Department of hand surgery & Microsurgery.

Chronic Compartment Syndrome

Compartment syndrome

Compartment syndrome is a painful and potentially serious condition caused by bleeding or swelling within an enclosed bundle of muscles – known as a muscle compartment. Each group of muscles in the arms and legs, together with nearby blood vessels and nerves, is contained in a space surrounded by tissue called fascia. Compartment syndrome occurs when the pressure within a compartment increases, restricting the blood flow to the area and potentially damaging the muscles and nearby nerves. It usually occurs in the legs, feet, arms or hands, but can occur wherever there's an enclosed compartment inside the body.

Types of compartment syndrome

There are 2 main types of compartment syndrome: acute compartment syndrome and chronic (also called exertional) compartment syndrome.

Acute compartment syndrome:

  • Happens suddenly, usually after a fracture or severe injury
  • Is a medical emergency and requires urgent treatment
  • Can lead to permanent muscle damage if not treated quickly

Chronic compartment syndrome:

  • Happens gradually, usually during and immediately after repetitive exercise (such as running or cycling)
  • Usually passes within minutes of stopping the activity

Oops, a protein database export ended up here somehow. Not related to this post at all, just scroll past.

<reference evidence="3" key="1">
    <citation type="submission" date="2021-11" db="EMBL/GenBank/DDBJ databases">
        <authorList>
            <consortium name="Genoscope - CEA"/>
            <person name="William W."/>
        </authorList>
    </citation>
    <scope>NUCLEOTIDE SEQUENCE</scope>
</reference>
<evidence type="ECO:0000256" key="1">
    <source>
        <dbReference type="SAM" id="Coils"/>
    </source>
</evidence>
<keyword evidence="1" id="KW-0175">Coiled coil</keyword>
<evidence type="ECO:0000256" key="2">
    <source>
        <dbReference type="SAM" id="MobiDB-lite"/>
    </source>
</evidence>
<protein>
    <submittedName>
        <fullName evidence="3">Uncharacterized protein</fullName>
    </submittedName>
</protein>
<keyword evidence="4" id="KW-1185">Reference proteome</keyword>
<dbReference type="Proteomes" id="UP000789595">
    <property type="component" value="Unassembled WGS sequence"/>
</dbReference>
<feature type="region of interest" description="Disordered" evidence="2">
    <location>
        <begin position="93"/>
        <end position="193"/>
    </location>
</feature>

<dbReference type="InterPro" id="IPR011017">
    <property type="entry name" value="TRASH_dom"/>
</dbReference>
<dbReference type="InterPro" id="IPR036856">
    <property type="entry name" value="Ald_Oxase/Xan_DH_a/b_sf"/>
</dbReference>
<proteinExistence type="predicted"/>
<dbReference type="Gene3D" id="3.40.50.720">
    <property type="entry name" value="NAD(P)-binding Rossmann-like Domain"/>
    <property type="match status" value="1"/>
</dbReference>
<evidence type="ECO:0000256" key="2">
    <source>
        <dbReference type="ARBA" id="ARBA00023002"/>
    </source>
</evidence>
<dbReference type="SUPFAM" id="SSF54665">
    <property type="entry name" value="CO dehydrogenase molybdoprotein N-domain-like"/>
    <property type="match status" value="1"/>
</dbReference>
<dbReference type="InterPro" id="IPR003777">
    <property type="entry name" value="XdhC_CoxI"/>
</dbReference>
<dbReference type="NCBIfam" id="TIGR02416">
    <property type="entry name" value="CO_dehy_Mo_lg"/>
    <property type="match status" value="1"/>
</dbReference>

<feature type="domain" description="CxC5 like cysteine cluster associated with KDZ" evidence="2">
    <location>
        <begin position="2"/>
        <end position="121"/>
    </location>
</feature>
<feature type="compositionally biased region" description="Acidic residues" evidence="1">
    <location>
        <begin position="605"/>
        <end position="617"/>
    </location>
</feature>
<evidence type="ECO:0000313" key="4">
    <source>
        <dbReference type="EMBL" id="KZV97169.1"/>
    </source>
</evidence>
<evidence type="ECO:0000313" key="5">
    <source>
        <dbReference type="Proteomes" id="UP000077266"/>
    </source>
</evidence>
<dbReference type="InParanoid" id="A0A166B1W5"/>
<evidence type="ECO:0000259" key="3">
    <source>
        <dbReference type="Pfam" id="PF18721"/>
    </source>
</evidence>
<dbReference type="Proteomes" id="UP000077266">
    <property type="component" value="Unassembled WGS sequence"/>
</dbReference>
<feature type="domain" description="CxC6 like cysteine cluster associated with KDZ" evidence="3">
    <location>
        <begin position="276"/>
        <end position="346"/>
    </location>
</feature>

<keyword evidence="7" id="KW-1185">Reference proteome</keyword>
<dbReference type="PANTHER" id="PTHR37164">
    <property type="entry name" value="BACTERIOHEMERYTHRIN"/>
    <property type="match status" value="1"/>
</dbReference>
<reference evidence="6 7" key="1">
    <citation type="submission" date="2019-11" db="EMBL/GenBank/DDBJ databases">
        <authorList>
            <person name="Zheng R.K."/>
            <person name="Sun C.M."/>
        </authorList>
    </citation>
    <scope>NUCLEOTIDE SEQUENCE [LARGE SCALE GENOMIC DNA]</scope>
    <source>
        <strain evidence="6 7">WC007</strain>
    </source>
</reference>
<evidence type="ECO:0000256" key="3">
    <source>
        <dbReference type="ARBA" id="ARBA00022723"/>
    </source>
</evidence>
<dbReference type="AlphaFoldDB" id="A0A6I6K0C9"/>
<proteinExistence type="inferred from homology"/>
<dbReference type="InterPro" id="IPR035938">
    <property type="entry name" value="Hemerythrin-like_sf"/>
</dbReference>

• Is not a medical emergency and does not cause permanent damage
Symptoms of chronic compartment syndrome

Symptoms of chronic compartment syndrome tend to develop gradually during exercise and improve with rest. Symptoms can include:

  • Cramping pain during exercise, most often in the legs.
  • Swelling or a visibly bulging muscle.
  • A tingling sensation.
  • The affected area turning pale and cold.
  • In severe cases, difficulty moving the affected body part.
When to get medical advice

Chronic compartment syndrome is much less serious, but it's a good idea to get your symptoms checked out and have the cause diagnosed.

Causes of chronic compartment syndrome

Chronic compartment syndrome usually occurs in young people who do regular repetitive exercise, such as running or cycling. The exact cause is unknown. A leading theory is that it's caused by temporary swelling of the muscles during exercise affecting the blood supply to a whole group of muscles.

Treatments for chronic compartment syndrome

Chronic compartment syndrome is not usually dangerous, and can sometimes be relieved by stopping the exercise that triggers it and switching to a less strenuous activity. Surgery will only be considered if your symptoms persist despite these measures.